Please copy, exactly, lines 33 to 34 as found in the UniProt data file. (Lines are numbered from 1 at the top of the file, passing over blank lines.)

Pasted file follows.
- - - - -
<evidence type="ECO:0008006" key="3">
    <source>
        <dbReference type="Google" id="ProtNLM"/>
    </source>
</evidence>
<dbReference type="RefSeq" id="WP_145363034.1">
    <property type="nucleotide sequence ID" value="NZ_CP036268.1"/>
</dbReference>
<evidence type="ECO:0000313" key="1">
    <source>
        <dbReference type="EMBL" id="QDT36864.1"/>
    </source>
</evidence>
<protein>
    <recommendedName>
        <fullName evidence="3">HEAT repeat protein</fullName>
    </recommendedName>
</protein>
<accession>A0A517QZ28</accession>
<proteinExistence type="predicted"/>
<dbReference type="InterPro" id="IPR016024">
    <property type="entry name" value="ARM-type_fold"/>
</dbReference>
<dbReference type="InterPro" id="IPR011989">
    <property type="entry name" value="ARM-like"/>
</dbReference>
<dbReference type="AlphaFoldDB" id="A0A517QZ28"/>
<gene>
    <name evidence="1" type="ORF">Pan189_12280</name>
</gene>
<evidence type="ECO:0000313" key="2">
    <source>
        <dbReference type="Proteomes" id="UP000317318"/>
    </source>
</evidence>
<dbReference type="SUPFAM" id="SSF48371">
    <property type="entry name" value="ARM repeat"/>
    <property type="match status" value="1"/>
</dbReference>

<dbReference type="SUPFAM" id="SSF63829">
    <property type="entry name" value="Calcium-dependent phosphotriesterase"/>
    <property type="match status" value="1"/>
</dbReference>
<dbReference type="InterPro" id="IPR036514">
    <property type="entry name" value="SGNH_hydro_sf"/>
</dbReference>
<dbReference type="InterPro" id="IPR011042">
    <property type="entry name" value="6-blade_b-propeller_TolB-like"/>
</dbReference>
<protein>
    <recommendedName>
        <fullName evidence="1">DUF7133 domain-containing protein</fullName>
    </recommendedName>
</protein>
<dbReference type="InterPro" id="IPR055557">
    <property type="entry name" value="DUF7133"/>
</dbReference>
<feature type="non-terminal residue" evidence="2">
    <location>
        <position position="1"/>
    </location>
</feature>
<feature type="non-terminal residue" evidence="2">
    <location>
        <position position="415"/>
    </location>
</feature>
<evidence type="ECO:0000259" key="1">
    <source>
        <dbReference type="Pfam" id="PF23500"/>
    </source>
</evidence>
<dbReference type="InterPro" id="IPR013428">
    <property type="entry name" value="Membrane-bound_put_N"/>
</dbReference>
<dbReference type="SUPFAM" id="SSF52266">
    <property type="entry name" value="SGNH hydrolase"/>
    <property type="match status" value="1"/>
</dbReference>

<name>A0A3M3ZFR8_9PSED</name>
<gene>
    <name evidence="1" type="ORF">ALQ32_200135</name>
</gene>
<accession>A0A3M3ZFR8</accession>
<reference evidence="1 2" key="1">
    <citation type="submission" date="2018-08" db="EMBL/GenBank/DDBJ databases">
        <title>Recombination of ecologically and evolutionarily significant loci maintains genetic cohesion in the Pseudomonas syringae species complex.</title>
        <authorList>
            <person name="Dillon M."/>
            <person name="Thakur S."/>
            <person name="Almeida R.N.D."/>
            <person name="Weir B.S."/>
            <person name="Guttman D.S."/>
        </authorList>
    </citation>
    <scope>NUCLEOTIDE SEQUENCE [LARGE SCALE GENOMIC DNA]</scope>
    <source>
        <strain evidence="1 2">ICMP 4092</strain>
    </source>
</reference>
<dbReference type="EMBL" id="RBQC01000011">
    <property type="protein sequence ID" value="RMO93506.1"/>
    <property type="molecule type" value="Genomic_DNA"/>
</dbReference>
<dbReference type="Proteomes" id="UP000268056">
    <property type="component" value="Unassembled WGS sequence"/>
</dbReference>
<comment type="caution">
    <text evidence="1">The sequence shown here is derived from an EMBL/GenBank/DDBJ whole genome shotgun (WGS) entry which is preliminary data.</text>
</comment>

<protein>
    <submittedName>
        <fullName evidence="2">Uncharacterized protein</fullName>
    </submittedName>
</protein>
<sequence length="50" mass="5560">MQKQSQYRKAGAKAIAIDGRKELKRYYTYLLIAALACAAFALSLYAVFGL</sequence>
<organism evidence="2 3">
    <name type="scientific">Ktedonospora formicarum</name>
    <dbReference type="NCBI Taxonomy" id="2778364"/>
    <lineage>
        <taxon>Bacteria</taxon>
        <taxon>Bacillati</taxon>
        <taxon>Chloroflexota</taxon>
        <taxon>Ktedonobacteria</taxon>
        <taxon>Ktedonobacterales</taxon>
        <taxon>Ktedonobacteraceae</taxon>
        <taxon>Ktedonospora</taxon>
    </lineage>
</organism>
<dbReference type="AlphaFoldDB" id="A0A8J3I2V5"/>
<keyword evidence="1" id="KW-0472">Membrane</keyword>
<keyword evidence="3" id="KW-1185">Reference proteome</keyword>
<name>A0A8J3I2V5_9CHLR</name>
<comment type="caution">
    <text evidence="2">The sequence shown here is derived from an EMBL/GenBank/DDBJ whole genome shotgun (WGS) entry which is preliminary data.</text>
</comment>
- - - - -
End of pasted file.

        <dbReference type="Proteomes" id="UP000317318"/>
    </source>